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Sports Law

The Tulane Law School Sports Law program provides students with the background necessary to understand and handle problems unique to the sports industry.

Friday Sports Links - April 6, 2012

The NFL continues to dominate the headlines, even in the off-season. This week’s top stories revolve around Bountygate and player safety, NCAA reform, and of course the big business of sports broadcasting. Be sure to scroll down and read the article Andy Staples wrote following the NCAA panel discussion we hosted at Tulane Law School last week.

To keep up throughout the week be sure to follow us on Twitter.
 


NFL

Professor Feldman (@SportsLawGuy) provides a Sports Law 101 look at what gives the commissioner the right to suspend the Bountygaters, and what rights the Bountygaters have to challenge the suspensions. http://es.pn/HVnLjF

Professor Feldman provides some insight into the Redskins/Cowboys cap penalties & pending arbitration. http://wapo.st/HMHZeH

A judge on Wednesday rejected Reebok's bid to overturn his ban on its sale of Tim Tebow New York Jets jerseys. http://bo.st/I9znge

The NFL and Ticketmaster renewed their partnership for at least $200 million. http://bit.ly/HbcFEr

The NFL is traditionally extremely averse to any affiliation with gambling, but that may change as the owners are set to vote on whether to allow casinos to advertise in stadiums. http://bit.ly/I4DEow


Roger Goodell

NFL and Player Safety

In the aftermath of the release of Gregg Williams’s speech, the NFL heard the Saints’ appeal of their Bountygate suspensions. http://yhoo.it/HUHi6J

The NFL Players Association has told players involved in the New Orleans Saints' bounty case there's a chance they could face criminal charges, and it has hired outside counsel. http://bit.ly/HiUJHU

Former Penn State running back Curt Warner joined about 70 other former NFL players in filing a lawsuit against the league last Friday. http://bit.ly/HmVPEa

 

NCAA

Based on last week’s NCAA panel discussion here at Tulane Law School, Sports Illustrated writer Andy Staples explores whether “Heavyweight programs could push Cinderella out of March Madness.” http://bit.ly/H9qW5G

Similarly, Mark Emmert has suggested to university presidents the creation of a committee to look at the possibility of changing the governance model to address the disparity between Division I schools and the rest of the membership. http://es.pn/HPLGjK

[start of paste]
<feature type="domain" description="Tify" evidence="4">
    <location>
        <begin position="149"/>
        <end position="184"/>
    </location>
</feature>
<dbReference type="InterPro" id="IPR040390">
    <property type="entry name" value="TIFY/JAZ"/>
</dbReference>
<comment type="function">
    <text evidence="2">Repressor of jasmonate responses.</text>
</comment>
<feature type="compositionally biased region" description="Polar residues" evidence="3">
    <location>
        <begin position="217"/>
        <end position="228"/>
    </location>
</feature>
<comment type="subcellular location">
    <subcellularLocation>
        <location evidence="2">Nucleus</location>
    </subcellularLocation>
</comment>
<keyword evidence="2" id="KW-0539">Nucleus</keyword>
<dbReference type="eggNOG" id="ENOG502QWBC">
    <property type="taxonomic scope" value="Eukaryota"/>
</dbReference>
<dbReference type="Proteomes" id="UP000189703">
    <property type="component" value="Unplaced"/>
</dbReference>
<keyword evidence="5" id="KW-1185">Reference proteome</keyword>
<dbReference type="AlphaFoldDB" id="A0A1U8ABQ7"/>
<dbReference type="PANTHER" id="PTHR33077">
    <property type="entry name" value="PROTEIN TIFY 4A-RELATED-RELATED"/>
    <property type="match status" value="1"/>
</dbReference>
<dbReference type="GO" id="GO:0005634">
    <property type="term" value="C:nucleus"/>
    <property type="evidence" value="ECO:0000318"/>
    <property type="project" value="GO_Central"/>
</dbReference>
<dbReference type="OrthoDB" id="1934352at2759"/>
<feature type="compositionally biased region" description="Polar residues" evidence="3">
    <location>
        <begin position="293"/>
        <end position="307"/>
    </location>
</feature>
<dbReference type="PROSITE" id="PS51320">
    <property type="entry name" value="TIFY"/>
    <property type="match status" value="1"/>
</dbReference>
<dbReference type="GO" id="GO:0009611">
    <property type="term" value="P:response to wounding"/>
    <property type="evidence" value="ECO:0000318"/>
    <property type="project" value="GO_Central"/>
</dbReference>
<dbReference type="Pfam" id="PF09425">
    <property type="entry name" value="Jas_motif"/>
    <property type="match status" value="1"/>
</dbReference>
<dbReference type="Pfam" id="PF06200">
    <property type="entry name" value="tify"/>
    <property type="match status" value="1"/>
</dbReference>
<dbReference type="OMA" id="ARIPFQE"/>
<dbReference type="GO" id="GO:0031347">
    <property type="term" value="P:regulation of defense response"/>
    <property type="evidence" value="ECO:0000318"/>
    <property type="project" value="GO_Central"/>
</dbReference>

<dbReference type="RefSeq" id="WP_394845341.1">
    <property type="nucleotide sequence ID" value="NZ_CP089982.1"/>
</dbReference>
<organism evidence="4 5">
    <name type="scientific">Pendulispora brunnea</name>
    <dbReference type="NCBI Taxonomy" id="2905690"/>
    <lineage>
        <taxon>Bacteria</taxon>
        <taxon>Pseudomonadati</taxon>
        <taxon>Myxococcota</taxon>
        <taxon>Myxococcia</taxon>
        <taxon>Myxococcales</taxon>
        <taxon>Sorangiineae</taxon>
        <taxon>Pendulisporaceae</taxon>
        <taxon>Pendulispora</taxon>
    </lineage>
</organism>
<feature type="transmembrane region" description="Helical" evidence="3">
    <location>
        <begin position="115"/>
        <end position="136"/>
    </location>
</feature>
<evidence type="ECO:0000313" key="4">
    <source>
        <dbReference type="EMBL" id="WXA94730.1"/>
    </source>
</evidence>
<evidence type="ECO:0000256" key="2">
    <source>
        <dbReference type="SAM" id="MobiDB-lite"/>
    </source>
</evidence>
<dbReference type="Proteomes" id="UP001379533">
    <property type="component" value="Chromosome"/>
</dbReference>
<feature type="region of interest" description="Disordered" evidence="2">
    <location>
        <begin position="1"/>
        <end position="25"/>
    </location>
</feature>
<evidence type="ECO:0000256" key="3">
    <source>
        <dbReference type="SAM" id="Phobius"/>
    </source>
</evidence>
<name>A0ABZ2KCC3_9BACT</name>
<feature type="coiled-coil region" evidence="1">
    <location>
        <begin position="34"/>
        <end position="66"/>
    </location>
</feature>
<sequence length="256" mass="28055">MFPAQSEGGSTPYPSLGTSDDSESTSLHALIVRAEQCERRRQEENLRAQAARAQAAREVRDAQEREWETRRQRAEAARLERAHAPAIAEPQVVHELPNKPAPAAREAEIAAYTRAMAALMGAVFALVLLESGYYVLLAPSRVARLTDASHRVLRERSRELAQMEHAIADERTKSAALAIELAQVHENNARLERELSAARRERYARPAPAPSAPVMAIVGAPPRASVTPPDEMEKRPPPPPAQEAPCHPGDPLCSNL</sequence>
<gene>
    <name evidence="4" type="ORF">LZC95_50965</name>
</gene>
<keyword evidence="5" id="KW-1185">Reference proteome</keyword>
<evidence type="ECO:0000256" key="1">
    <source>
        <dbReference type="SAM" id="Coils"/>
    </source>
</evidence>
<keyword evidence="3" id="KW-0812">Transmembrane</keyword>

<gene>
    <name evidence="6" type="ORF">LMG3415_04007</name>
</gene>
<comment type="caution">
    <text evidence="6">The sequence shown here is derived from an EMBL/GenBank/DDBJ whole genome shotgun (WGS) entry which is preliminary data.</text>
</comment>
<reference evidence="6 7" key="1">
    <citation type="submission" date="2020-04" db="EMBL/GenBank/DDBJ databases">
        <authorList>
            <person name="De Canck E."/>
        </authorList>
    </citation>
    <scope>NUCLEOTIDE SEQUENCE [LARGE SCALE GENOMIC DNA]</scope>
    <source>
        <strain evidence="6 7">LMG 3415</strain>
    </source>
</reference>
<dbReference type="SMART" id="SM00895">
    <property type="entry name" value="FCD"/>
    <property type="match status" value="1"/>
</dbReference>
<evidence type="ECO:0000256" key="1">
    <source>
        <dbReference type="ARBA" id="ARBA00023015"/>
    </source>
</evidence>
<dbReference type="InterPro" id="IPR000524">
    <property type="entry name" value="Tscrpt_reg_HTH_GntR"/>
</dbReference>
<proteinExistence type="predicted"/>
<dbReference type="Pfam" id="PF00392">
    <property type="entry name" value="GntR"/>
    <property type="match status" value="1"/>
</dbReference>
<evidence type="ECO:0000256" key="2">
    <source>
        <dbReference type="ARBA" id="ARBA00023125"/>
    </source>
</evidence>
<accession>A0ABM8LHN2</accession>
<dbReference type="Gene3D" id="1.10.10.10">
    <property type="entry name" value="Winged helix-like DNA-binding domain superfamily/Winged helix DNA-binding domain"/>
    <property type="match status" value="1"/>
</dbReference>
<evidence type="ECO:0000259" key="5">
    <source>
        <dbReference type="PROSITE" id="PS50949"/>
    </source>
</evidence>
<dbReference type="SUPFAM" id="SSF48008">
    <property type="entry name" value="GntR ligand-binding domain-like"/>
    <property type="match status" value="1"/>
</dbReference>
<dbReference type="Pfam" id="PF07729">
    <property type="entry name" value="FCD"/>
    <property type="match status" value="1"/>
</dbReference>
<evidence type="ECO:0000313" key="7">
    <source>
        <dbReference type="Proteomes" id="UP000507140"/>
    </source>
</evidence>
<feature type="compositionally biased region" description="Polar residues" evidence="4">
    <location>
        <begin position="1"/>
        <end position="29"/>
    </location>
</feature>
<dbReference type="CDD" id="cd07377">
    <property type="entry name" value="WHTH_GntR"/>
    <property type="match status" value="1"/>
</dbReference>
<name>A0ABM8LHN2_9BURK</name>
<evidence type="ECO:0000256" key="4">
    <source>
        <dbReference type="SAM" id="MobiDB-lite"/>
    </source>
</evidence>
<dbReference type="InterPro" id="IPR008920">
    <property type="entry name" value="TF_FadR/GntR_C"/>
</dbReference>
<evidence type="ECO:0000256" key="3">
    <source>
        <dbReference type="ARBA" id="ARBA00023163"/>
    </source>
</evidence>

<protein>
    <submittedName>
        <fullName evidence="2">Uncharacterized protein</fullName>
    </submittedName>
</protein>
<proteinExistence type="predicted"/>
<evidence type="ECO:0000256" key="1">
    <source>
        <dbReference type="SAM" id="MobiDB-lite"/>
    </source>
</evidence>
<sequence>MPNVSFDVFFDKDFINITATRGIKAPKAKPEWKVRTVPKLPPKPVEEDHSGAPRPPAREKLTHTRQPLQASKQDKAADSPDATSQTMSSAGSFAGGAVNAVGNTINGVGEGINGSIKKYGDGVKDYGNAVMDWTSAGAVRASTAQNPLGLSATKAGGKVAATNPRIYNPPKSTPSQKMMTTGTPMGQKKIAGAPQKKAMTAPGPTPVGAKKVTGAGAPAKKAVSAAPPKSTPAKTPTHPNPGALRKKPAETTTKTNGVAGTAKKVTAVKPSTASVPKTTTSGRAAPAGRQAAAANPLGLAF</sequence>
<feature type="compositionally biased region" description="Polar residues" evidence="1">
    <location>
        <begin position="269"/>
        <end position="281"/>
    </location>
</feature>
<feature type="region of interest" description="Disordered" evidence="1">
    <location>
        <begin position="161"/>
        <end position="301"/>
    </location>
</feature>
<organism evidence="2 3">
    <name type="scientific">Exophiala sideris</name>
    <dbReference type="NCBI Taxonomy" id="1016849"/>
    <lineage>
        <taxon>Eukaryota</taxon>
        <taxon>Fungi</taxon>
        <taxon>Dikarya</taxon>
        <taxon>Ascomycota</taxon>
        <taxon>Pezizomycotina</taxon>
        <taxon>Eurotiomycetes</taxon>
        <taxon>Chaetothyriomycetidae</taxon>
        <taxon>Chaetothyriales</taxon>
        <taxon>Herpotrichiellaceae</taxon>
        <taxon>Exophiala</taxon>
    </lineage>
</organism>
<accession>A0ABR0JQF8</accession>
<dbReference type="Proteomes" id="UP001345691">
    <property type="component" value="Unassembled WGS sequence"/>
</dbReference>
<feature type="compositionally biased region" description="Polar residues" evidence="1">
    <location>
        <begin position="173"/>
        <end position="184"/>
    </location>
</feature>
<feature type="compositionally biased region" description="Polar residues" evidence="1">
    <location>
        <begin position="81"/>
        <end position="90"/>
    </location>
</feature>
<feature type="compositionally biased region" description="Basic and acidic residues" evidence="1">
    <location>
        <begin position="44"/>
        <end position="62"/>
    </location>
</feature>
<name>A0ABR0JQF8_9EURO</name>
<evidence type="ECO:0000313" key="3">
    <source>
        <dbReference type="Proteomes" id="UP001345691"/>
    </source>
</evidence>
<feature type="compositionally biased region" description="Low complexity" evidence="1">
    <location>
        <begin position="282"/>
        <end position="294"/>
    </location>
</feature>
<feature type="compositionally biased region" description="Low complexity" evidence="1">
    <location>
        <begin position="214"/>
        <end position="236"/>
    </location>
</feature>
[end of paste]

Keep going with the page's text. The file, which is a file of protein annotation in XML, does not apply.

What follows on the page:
Howard University is in serious trouble with the NCAA and could suspend its entire athletic program. http://bit.ly/HiCZN5 

The NBA and NCAA may be heading for a showdown over the NBA’s draft age requirement. http://bit.ly/HjqVzw 

The NCAA will distribute nearly $190 million to the teams that played in this year’s men’s basketball tournament, but is there a better way to share all that cash? http://bit.ly/I6wtO3 
Here is Joe Nocera’s latest, in which he attacks the NCAA’s propaganda machine. http://nyti.ms/Huy4rJ 

NCAA Logo

Sports Broadcasting

The Ninth Circuit Court of Appeals blessed the cable industry’s use of "tying" arrangements, through which programmers force distributors to accept programming in bulk. According to the opinion, "Tying arrangements, without more, do not necessarily threaten an injury to competition...plaintiffs must also allege facts showing that an injury to competition flows from these tying arrangements." Merely showing that consumers have less choice and pay more for their cable service is not sufficient. http://1.usa.gov/H8TXx4 

A group of fans are suing the NHL over the use of blackouts on the internet in local markets. http://bit.ly/H7CY2Q

Network Logos

Social Media

The debate on college campuses mirrors the larger conversation throughout the country over how much access to personal online activities private individuals can be compelled to give to employers. http://nyti.ms/HqLhBh

 
   
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